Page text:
GAS CHROMATOGRAPHIC ANALYSIS OF AMINO ACIDS AS ETHYL CHLOROFORMATE DERIVATIVES.
MICHAEL R. SCHILLING, HERANT P. KHANJIAN, & LUIZ A. C. SOUZA
2 SCOPE OF RESEARCH
The split injection technique employed by Hušek (1991) could not be used in the analysis of paint samples from objects. Excessively high detection limits result from split injection because only a small fraction of the sample solution is transferred to the GC column (the remainder is diverted to a vent).
Much lower detection limits may be achieved using splitless injection, a technique in which nearly the entire sample is deposited into the GC column for analysis. To use splitless injection, it is necessary to reduce the initial temperature of the oven to a value below the boiling point of the solvent, modify the GC temperature program, increase the helium flow rate through the column, and use a column that is compatible with the solvent. Trial usage in our laboratory of an untested splitless injection procedure (Hušek 1991) resulted in premature failure of the OV-1701 capillary GC column, caused by stripping of the stationary phase by the chloroform and acid components of the derivatization solvent. Eventually, a satisfactory procedure was developed that exhibited the requisite sensitivity for analysis of samples from art objects without causing unnecessary damage to the capillary GC column.
The amino acid composition data appearing in this article were obtained from various sources. From a thorough study of the conservation literature, a number of references were located that contained the amino acid compositions for common proteinaceous binding media and adhesives. The data in these articles were obtained by various analytical techniques: ion chromatography (Keck and Peters 1969), high-performance liquid chromatography (Sinkai and Sugisita 1990), and elemental analysis (Bergquist 1981; Hall 1981).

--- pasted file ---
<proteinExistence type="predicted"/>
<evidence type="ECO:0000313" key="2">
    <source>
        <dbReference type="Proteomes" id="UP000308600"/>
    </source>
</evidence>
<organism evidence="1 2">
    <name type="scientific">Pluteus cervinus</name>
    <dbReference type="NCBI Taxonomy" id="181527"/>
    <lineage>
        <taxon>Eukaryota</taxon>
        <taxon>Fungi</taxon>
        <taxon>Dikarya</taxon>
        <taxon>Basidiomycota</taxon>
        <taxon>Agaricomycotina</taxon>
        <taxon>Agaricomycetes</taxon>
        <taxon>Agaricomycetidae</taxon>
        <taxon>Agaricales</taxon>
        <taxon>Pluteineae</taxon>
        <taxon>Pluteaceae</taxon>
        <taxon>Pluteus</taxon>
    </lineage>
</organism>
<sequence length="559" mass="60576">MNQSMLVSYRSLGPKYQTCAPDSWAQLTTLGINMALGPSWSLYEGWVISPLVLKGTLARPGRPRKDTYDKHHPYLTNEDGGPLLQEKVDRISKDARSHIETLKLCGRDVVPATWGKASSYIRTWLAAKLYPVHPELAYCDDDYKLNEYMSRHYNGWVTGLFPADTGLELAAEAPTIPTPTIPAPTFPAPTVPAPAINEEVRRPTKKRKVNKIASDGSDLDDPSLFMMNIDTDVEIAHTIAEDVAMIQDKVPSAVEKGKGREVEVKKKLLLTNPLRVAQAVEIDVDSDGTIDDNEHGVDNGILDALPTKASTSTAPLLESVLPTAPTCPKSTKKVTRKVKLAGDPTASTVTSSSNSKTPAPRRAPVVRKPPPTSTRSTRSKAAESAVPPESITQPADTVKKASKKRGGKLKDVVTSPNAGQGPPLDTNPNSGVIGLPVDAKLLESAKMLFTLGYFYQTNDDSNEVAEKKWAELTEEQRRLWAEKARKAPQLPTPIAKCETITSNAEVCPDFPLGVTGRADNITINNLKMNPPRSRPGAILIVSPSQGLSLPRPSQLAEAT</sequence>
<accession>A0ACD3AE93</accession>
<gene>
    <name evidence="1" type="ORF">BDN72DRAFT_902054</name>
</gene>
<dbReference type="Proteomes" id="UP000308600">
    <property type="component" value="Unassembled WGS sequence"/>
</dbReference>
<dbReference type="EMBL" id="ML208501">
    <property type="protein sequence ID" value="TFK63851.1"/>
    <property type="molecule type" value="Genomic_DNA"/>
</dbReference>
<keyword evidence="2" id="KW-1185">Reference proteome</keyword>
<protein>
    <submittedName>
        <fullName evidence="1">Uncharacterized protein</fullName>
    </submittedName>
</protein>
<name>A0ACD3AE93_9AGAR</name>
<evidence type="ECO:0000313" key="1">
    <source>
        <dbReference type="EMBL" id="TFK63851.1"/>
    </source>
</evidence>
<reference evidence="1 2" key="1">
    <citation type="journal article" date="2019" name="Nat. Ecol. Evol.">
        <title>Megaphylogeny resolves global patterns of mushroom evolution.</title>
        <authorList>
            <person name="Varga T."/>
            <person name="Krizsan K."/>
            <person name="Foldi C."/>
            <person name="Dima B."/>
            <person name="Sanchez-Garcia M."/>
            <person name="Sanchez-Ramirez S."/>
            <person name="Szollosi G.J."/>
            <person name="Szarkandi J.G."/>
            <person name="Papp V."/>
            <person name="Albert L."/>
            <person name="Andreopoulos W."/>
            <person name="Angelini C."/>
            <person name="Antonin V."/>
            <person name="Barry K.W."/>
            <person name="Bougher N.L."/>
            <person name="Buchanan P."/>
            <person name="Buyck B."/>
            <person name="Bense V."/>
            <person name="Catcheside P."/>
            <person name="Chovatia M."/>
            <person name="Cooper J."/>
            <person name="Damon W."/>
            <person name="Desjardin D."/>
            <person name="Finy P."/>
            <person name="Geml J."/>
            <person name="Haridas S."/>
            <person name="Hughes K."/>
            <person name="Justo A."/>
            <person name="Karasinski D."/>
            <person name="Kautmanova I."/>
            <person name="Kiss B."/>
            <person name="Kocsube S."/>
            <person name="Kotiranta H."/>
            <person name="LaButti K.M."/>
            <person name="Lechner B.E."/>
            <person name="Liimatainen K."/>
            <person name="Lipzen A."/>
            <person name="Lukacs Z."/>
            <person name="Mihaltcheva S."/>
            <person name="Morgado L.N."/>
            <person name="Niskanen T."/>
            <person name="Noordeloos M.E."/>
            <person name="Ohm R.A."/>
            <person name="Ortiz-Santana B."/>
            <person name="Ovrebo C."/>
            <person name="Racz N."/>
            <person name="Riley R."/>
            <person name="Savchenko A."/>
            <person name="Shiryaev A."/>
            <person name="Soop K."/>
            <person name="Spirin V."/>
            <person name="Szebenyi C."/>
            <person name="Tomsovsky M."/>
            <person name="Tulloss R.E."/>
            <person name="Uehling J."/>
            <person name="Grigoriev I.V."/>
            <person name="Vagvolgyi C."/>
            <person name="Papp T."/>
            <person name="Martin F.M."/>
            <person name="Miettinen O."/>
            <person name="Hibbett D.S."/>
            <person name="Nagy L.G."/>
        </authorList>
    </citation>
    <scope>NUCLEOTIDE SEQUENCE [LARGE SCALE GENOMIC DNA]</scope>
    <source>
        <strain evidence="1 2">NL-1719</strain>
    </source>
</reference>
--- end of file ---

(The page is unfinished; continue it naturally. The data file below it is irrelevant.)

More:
To augment the existing literature data, the ECF method was used to analyze a large number of proteinaceous materials. These samples were collected from various sources for testing; the primary source was the binding media library of the Getty Conservation Institute (Stulik et al. 1991). This library consists of more than 1,550 samples of modern and historical organic binding media donated by individuals and institutions or obtained from vendors; it includes 320 proteinaceous materials. The collection exists for the purpose of advanced scientific study and is especially useful as a source of materials for research.